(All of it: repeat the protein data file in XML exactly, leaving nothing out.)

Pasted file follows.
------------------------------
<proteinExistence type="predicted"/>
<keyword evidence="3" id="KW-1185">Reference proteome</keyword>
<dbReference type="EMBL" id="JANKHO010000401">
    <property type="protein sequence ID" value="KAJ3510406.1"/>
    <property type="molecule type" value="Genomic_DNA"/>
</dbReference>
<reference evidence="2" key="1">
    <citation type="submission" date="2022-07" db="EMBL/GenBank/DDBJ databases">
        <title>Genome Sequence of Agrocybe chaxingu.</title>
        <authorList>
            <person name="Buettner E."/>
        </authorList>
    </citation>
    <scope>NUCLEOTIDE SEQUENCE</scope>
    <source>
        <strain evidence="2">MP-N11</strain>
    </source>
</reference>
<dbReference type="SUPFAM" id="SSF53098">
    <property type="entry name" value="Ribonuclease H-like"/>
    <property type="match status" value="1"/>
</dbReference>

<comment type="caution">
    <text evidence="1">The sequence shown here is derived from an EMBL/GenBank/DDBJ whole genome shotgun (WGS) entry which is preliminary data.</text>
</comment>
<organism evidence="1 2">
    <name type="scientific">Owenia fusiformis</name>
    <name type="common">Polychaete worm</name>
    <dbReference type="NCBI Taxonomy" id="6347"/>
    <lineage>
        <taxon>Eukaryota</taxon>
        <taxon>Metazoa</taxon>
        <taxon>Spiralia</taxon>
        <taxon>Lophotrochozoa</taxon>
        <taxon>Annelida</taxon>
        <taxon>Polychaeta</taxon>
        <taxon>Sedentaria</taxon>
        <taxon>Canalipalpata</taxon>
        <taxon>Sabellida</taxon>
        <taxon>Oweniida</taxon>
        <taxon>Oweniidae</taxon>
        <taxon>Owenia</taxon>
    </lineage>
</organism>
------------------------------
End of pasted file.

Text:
<proteinExistence type="predicted"/>
<keyword evidence="3" id="KW-1185">Reference proteome</keyword>
<dbReference type="EMBL" id="JANKHO010000401">
    <property type="protein sequence ID" value="KAJ3510406.1"/>
    <property type="molecule type" value="Genomic_DNA"/>
</dbReference>
<reference evidence="2" key="1">
    <citation type="submission" date="2022-07" db="EMBL/GenBank/DDBJ databases">
        <title>Genome Sequence of Agrocybe chaxingu.</title>
        <authorList>
            <person name="Buettner E."/>
        </authorList>
    </citation>
    <scope>NUCLEOTIDE SEQUENCE</scope>
    <source>
        <strain evidence="2">MP-N11</strain>
    </source>
</reference>
<dbReference type="SUPFAM" id="SSF53098">
    <property type="entry name" value="Ribonuclease H-like"/>
    <property type="match status" value="1"/>
</dbReference>

<comment type="caution">
    <text evidence="1">The sequence shown here is derived from an EMBL/GenBank/DDBJ whole genome shotgun (WGS) entry which is preliminary data.</text>
</comment>
<organism evidence="1 2">
    <name type="scientific">Owenia fusiformis</name>
    <name type="common">Polychaete worm</name>
    <dbReference type="NCBI Taxonomy" id="6347"/>
    <lineage>
        <taxon>Eukaryota</taxon>
        <taxon>Metazoa</taxon>
        <taxon>Spiralia</taxon>
        <taxon>Lophotrochozoa</taxon>
        <taxon>Annelida</taxon>
        <taxon>Polychaeta</taxon>
        <taxon>Sedentaria</taxon>
        <taxon>Canalipalpata</taxon>
        <taxon>Sabellida</taxon>
        <taxon>Oweniida</taxon>
        <taxon>Oweniidae</taxon>
        <taxon>Owenia</taxon>
    </lineage>
</organism>